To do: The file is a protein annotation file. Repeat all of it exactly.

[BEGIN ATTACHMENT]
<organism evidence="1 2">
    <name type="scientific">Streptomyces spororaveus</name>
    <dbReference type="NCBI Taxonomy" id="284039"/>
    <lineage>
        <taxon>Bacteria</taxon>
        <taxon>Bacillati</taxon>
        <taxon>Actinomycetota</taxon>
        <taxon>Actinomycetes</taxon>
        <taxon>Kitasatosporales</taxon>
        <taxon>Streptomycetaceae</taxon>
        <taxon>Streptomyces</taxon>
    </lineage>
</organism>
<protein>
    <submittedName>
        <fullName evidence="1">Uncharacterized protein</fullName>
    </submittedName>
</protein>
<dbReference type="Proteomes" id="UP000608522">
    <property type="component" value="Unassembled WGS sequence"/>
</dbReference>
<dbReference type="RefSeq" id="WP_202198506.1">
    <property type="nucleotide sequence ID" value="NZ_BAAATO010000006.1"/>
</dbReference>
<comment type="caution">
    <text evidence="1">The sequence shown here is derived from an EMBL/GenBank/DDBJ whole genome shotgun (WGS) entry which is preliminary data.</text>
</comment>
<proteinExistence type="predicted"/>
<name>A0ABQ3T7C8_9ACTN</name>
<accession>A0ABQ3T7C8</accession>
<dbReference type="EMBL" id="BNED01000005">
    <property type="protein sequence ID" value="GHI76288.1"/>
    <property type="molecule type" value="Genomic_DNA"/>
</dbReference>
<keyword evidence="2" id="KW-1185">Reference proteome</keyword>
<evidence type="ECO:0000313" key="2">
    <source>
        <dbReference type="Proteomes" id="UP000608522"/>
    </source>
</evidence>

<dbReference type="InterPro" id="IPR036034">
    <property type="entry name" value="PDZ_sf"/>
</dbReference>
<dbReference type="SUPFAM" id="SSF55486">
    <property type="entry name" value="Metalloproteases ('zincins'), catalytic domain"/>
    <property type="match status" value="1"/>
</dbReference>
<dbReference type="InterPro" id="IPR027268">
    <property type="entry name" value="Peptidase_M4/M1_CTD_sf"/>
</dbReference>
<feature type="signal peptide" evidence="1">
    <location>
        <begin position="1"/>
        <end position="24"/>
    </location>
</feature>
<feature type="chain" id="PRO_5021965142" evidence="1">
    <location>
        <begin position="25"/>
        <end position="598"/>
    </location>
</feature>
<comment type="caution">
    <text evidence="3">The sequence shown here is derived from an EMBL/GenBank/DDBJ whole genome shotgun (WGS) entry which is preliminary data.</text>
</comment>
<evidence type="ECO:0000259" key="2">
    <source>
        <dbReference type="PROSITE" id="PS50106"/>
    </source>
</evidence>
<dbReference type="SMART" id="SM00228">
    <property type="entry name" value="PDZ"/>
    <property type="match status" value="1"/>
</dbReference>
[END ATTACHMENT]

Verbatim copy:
<organism evidence="1 2">
    <name type="scientific">Streptomyces spororaveus</name>
    <dbReference type="NCBI Taxonomy" id="284039"/>
    <lineage>
        <taxon>Bacteria</taxon>
        <taxon>Bacillati</taxon>
        <taxon>Actinomycetota</taxon>
        <taxon>Actinomycetes</taxon>
        <taxon>Kitasatosporales</taxon>
        <taxon>Streptomycetaceae</taxon>
        <taxon>Streptomyces</taxon>
    </lineage>
</organism>
<protein>
    <submittedName>
        <fullName evidence="1">Uncharacterized protein</fullName>
    </submittedName>
</protein>
<dbReference type="Proteomes" id="UP000608522">
    <property type="component" value="Unassembled WGS sequence"/>
</dbReference>
<dbReference type="RefSeq" id="WP_202198506.1">
    <property type="nucleotide sequence ID" value="NZ_BAAATO010000006.1"/>
</dbReference>
<comment type="caution">
    <text evidence="1">The sequence shown here is derived from an EMBL/GenBank/DDBJ whole genome shotgun (WGS) entry which is preliminary data.</text>
</comment>
<proteinExistence type="predicted"/>
<name>A0ABQ3T7C8_9ACTN</name>
<accession>A0ABQ3T7C8</accession>
<dbReference type="EMBL" id="BNED01000005">
    <property type="protein sequence ID" value="GHI76288.1"/>
    <property type="molecule type" value="Genomic_DNA"/>
</dbReference>
<keyword evidence="2" id="KW-1185">Reference proteome</keyword>
<evidence type="ECO:0000313" key="2">
    <source>
        <dbReference type="Proteomes" id="UP000608522"/>
    </source>
</evidence>

<dbReference type="InterPro" id="IPR036034">
    <property type="entry name" value="PDZ_sf"/>
</dbReference>
<dbReference type="SUPFAM" id="SSF55486">
    <property type="entry name" value="Metalloproteases ('zincins'), catalytic domain"/>
    <property type="match status" value="1"/>
</dbReference>
<dbReference type="InterPro" id="IPR027268">
    <property type="entry name" value="Peptidase_M4/M1_CTD_sf"/>
</dbReference>
<feature type="signal peptide" evidence="1">
    <location>
        <begin position="1"/>
        <end position="24"/>
    </location>
</feature>
<feature type="chain" id="PRO_5021965142" evidence="1">
    <location>
        <begin position="25"/>
        <end position="598"/>
    </location>
</feature>
<comment type="caution">
    <text evidence="3">The sequence shown here is derived from an EMBL/GenBank/DDBJ whole genome shotgun (WGS) entry which is preliminary data.</text>
</comment>
<evidence type="ECO:0000259" key="2">
    <source>
        <dbReference type="PROSITE" id="PS50106"/>
    </source>
</evidence>
<dbReference type="SMART" id="SM00228">
    <property type="entry name" value="PDZ"/>
    <property type="match status" value="1"/>
</dbReference>